One of the last great Rococo buildings to be built in Europe. The sumptuous 18th century palace was built as a summer retreat for Dom Pedro of Braganza but later became the official royal residence
The Palace at Queluz was built in the latter half of the 18th century from a design by two of the periods most esteemed architects; Frenchman Jean-Baptiste Robillon and the Portuguese Mateus Vicente de Oliveira. Together they created this "Portuguese Versailles" in the Rococo style as a manor house for King Pedro II.
During the reign of Maria I (1777-99) Queluz becamethe official residence of the Royal family. Unfortunately for Maria I she is largely remembered for her bouts of mania followed by slumps into prolonged depressions.
The main facade of the palace is relatively unprepossessing by the standards of the time. However, any sense of modesty is abandoned on the interior. It is little surprise that the throne room is the most lavish; this hall is a celebration of opulence with enormous chandeliers and gold gilt laden walls and ceilings.
The Hall of the Ambassadors is only slightly less luxuriant, and no less grand. The chequered black and white marble floor resembles a giant chess board, there are enormous ornate mirrors on the wall and at the end of the room are the thrones where the royals would hold court of visiting dignitaries. On the ceiling is a large fresco of the royal family attending a concert.
The formal gardens are very extensive with paths laid out in geometric patterns between hedges cut into an array of designs. There are classically themed fountains and statues along with the elaborate "Lion's Staircase" (Escadaria dos Leoes). A little of the formality is relieved by the great old magnolia trees and the orchards of orange trees.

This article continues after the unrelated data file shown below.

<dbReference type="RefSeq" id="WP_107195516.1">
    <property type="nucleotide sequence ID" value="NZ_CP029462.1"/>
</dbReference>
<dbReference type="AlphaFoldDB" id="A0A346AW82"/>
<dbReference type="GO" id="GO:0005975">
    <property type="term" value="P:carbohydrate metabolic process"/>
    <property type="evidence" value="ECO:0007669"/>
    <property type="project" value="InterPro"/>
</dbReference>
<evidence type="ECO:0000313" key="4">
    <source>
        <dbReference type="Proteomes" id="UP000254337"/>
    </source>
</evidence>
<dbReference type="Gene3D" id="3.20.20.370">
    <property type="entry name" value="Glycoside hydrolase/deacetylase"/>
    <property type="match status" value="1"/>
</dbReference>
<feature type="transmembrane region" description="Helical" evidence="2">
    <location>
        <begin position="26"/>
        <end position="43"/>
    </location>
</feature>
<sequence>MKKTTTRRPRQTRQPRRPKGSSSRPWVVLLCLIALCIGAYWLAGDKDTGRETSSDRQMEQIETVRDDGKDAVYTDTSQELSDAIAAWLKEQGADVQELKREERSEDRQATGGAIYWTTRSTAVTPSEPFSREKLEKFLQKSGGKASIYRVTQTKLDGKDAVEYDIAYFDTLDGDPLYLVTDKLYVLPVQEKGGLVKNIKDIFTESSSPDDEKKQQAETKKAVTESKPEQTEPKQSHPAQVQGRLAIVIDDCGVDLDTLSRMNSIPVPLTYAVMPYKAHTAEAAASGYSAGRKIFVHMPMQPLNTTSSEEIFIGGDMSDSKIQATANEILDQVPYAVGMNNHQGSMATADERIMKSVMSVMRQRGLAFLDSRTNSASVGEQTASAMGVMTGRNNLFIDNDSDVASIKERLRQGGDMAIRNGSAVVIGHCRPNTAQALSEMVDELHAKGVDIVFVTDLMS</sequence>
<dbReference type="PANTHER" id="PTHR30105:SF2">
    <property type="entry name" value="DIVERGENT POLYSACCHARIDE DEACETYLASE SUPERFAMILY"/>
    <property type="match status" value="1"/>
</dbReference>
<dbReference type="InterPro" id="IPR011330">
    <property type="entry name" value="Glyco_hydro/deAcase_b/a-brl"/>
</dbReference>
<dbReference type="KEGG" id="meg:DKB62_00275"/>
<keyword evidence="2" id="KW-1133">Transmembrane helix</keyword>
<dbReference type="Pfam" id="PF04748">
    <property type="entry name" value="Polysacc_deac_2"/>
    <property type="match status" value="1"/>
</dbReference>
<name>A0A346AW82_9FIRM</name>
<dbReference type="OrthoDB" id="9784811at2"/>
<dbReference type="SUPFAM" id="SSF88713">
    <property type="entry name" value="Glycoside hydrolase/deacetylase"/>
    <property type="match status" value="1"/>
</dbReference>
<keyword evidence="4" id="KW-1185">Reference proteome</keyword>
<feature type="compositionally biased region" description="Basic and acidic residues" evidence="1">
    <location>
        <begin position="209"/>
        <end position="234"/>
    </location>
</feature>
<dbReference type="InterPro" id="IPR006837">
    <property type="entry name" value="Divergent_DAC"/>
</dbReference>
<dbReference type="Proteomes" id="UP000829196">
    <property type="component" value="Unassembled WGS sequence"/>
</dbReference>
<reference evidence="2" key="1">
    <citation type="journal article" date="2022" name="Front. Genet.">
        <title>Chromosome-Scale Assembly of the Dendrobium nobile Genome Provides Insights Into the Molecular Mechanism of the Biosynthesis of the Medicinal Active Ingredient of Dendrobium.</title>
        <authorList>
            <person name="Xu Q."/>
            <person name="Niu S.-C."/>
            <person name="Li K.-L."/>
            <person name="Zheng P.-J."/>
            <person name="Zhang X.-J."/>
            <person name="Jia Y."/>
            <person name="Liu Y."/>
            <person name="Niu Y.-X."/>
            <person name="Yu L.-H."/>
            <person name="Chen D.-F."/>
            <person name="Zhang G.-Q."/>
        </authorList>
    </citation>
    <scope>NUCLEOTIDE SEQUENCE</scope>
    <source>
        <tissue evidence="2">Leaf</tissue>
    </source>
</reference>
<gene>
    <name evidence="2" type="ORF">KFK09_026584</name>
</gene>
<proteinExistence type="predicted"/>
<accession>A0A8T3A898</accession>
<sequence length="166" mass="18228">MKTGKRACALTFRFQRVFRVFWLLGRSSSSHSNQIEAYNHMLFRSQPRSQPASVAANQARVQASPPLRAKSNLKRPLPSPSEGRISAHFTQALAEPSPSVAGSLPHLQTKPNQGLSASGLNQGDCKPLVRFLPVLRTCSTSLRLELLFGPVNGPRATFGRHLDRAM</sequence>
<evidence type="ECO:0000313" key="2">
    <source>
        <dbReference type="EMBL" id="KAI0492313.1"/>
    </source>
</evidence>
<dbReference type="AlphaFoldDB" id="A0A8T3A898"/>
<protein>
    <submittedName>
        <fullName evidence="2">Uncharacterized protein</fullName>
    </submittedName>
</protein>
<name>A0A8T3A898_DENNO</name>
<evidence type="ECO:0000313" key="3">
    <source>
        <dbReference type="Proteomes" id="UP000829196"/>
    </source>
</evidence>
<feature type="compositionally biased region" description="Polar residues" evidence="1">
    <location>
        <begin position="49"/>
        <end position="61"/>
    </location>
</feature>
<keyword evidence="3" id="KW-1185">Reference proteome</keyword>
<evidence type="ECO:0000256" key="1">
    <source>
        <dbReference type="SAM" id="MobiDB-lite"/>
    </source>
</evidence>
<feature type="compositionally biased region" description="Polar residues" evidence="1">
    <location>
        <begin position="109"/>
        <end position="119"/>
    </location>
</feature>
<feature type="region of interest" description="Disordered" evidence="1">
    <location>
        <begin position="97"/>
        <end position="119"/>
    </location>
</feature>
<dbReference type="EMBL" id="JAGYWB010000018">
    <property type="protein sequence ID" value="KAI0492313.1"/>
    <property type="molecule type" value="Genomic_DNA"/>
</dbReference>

Perhaps the most unique feature at Queluz is the azulejo-lined canal. Enclosed between restraining walls a local stream was diverted and controlled by a makeshift dam which allowed an impromptu river to be created whenever the royal family wanted to go boating.
The palace kitchens have now become a restaurant called Cozinha Velha - meaning the old kitchen. This is worth a visit just to get a glimpse into the working of a palace kitchen. There are huge old cooking utensils, a fireplace big enough to live in and a vaulted stone ceiling. Apparently the desserts here are made to ancient secret recipes.
Over the years the pink palace at Queluz has had many roles. At one point in the early 19th century it was the site of the royal zoo with exotic animals such as lions and wolves kept here. These days it is open to the public, however it is still a National Palace and has seen many heads of state and dignitaries stay and dine here over the years.The Royal Guard building across the courtyard now serves as a pousada.